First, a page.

It was a very full day!
My first film this morning was BLACKBIRD. “A terminally ill mother (Susan Sarandon) invites her family to their country house for one final gathering, but tensions quickly boil over between her two daughters (Kate Winslet and Mia Wasikowska), in Roger Michell’s (My Cousin Rachel, Le Week-End, Venus, Hyde Park On Hudson, Tea With The Dames – all films that played at THE NEON) remake of the award-winning 2014 Danish film Silent Heart.” (taken from TIFF catalog) This film is a powerhouse of female talent. It strikes some wonderful chords and will be a film that will invoke numerous important discussions…but there were some over-the-top moments and on-the-nose dialog that kept me from loving it. That said, I ran into two women on the street after the screening, and they absolutely loved it. Am I a little jade? Perhaps. (There is no preview for this film yet.)
HOPE GAP was my second film of the day. “A together-forever couple (Annette Bening and Bill Nighy) unpack the many complications of splitting up, in Oscar-nominated writer-director William Nicholson’s razor-sharp drama. Featuring brilliant performances from Bill Nighy and four-time Oscar nominee Annette Bening, this exquisite drama from writer-director William Nicholson will resonate with anyone who has ever navigated the choppy waters of long-term love.” (taken from TIFF catalog) Now here’s a film for adults. The two central performances are incredible, and each side of this divorce-in-the-works will have you cringing. And the fact that their son gets used as a pawn is all the more upsetting. With lovely photography, colorful characters and a great script, I could see this film having a life with us at THE NEON.
LA BELLE EPOQUE was up next. “In this high-concept comedy from Nicolas Bedos (Mr. & Mrs. Adelman), a luddite cartoonist suffering an existential crisis hires a VR company to recreate a happier time in his marriage, as he tries to reconcile the golden-hued past with an inescapable digital present.” (taken from TIFF catalog) I haven’t seen anything this fresh and original since ETERNAL SUNSHINE OF THE SPOTLESS MIND. This wonderful film is a brilliant love story wrapped in a comedy. It’s truly French, and I could have stuck with it for hours. The performances are on point (I want more Fanny Ardant), and the dialog is fantastic. This is the first film of the festival where inventive editing has truly stood out. This is a gem.
I met up for a quick cocktail (and charcuterie board) with a friend and colleague from Fox Searchlight. In addition to catching up about life in general, we talked about the upcoming slate of films from Searchlight and all the films we’re seeing at the festival. I love this kind of one-on-one with someone I like and admire so much in the business. After our meeting, I came back to my apartment and typed for a bit…and then I met up with some Daytonian friends who were at TIFF as part of a “bucket list” experience. They had just wrapped up 5 films over the last 36 hours and I was about to head into my next screening…so our meeting was brief but sweet.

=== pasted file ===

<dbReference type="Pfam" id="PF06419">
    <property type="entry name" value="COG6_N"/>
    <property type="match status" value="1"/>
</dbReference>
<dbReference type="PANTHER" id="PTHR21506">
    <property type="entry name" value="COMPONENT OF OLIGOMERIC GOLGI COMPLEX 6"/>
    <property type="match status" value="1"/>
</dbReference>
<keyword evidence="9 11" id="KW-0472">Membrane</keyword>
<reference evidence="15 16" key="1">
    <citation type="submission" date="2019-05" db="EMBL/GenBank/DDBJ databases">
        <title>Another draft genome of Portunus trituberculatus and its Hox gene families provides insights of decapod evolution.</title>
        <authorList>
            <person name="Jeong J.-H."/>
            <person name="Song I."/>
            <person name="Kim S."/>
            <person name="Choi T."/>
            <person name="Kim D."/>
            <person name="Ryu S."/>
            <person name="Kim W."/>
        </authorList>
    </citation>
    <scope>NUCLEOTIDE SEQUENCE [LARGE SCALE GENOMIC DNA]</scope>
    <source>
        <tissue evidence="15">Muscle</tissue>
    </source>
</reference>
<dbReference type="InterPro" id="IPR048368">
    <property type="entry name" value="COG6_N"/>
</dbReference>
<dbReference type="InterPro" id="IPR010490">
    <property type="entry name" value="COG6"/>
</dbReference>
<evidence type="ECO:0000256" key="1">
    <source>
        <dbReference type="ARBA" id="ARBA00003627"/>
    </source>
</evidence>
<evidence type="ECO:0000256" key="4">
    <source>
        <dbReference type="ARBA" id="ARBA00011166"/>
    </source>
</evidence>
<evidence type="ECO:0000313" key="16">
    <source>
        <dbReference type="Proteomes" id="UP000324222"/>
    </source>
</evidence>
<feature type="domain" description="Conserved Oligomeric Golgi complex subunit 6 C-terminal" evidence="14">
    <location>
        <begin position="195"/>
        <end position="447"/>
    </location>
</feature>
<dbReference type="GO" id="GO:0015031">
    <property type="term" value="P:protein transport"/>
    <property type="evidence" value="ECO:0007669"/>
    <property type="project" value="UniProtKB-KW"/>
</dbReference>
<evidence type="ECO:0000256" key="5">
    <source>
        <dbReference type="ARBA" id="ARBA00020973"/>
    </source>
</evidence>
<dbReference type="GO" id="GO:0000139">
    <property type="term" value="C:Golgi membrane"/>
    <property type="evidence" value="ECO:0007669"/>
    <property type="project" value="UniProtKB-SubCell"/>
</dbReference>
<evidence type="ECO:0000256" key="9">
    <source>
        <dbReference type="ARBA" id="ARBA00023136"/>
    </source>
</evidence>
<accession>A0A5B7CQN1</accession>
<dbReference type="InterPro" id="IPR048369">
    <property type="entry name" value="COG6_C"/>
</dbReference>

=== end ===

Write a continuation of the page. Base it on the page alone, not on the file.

WAVES was my last film of the day, and there’s a lot of buzz around this film. “Cracks begin to show in the perfect façade of a young athlete’s life, in this palpable and unexpected drama from Trey Edward Shults (It Comes at Night, Krisha).” (taken from TIFF catalog) This beautifully yet unsettling film has so much going for it, and I think critics will truly take notice. The story is accessible and we root for the characters and cringe whenever they make poor decisions. There are so many interesting choices. The aspect ratio changes several times throughout the film, and the storytelling shifts focus, too. So much is working for this film, and the languid pace is quite lovely. That said, I would personally like to trim it down. Currently at 135 minutes, I wish it was more like 115/120. Unfortunately, I felt like the projection at this particular venue was too dark. Having just seen the trailer online (below) there was a more interesting and vibrant film under the surface…but projecting the film on an IMAX screen with a “dim” bulb created a hurdle that wasn’t necessary.
After my last screening, I met up with some industry folks at a casual gathering. People from Magnolia Pictures, Netflix, IFC and a couple PR firms were gathered at a quaint restaurant called the The Town Crier. It was a nice cap to a full day of films, and now I’m ready for bed.
Thanks for checking in!